I ducked inside and bought croissants for our breakfast. The woman inside commented - in a friendly way - on my run, my "sportif" activities, and I smiled and agreed that it allowed me to eat more.
Medieval buildings everywhere
We both laughed and I continued on my way, following the map to our stone apartment where my husband awaited to let me in the locked doors, living a life that I had chosen, promising to make my dreams come true


Mike@Bit About Britain said...

Sorry, just stumbled into your site - looks like you're at the start of an adventure! Wherever you are, it looks and sounds wonderful.

francetaste said...

This is like when you start a new sport (running?) and you are using new muscles and at first they hurt like crazy. Eventually they get strong and you feel almost invincible.
You can get a used bike on leboncoin.fr for around €60 or new for €130 from Decathlon.
We should talk. I looked at 80+ properties before finding our AirBnB rentals, and did most of it myself, without my husband. Some tips, some vocabulary. But you should be able to find some agents who speak English, at least enough that you can do a mix of French and English.
As for a kitchen, there's always Ikea.

Paulita said...

Mike, Thanks for stopping by.
Francetaste, Yes, I know you're right, but you know how difficult it is in the middle of it. I'm emailing you.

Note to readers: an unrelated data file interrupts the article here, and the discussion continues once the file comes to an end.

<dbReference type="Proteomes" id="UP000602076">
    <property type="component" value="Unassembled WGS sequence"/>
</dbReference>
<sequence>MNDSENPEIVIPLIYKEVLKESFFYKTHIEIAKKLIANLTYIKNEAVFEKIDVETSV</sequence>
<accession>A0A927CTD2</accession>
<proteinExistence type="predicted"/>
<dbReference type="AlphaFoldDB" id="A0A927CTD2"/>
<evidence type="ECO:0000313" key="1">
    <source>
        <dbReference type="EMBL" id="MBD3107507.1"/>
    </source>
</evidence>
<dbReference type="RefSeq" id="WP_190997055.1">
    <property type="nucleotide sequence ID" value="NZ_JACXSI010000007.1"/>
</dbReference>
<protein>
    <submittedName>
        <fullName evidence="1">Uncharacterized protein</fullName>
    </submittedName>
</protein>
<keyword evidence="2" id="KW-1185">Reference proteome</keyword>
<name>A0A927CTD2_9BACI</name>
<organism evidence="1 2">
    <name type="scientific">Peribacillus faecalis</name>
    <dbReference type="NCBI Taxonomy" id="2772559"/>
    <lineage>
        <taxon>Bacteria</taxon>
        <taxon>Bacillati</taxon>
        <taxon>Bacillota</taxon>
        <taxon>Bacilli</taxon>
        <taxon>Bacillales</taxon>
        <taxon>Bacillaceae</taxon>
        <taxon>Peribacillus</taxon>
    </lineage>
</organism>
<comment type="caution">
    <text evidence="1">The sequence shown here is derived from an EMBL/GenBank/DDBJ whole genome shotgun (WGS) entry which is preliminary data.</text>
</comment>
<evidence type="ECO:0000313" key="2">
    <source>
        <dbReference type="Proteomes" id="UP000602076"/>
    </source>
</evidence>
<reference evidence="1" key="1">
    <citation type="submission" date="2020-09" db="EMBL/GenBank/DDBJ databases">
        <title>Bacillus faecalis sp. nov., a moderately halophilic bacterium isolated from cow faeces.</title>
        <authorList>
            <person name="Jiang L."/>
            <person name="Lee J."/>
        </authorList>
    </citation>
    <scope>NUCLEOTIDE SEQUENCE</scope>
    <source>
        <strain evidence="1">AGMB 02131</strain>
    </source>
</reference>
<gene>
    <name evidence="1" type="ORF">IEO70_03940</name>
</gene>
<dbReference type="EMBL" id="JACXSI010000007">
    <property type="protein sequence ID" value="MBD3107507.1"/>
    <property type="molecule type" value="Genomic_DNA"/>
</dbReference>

sillygirl said...

Be sure you are getting plenty of sleep - you would be amazed at how that helps have a brighter outlook and a more balanced view of coping to realize your dreams. You are spending a lot of time out of your comfort zone and that is tiring. Be nice to yourself - you will find your way. And keep writing about your struggles - that helps too. You are on the right path.

Anne in Oxfordshire said...

Hello Paulita, Change is Hard and you have had a lot of them since selling your home in the USA .. You have moved right across the sea and as you say , you are maybe feeling that you should be doing something else, ie your teaching.


I used to love change , and to be honest I don't mind it when with someone but this is a HUGE change for me and buying on my own in a new town , ok still England but still new and I don't no anyone. Reason is that I cannot afford in Oxfordshire , so moved a little bit further out , but I can still get to Oxford, London and my sons. ♥ As the comment says from Sillygirl , being out of your comfort zone is tiring , and sleep is good for us so I hope you are sleeping ♥

Jeanie said...

You're right, Paulita, about change being hard. You've given up a lot to live this dream and maybe you need to spend some time (as you plan to) working out the kinks and seeing if in a year or whenever you decide that it's the dream you want or has just been an adventure. Until then, take the up days and the down as they come. Not every day at home was good, either. Sometimes, I'll bet you were bored. And don't forget, you've been sick for much of this time and that takes a lot out of us. One day at a time. The real estate agent will be there tomorrow and the next day. So will you.

I'm glad you are writing, though. Sometimes we just need to vent.

Angela said...

You're so right about change being hard. I'm in the middle of some big changes myself, and it's been more difficult than I expected.
I hope things start to get easier for you soon!

martinealison said...


Je comprends que vous ayez des hauts et des bas... Il n'est jamais simple de changer de vie, de culture... Mais vous verrez que peu à peu tout ira bien avec la venue des beaux jours.
Je vous embrasse affectueusement,

Gros bisous 🌸

Back to France and Old Friends

Our next step from England was to return to France and stay at a friend's apartment on the ocean. I mean, who doesn't jump at a chan...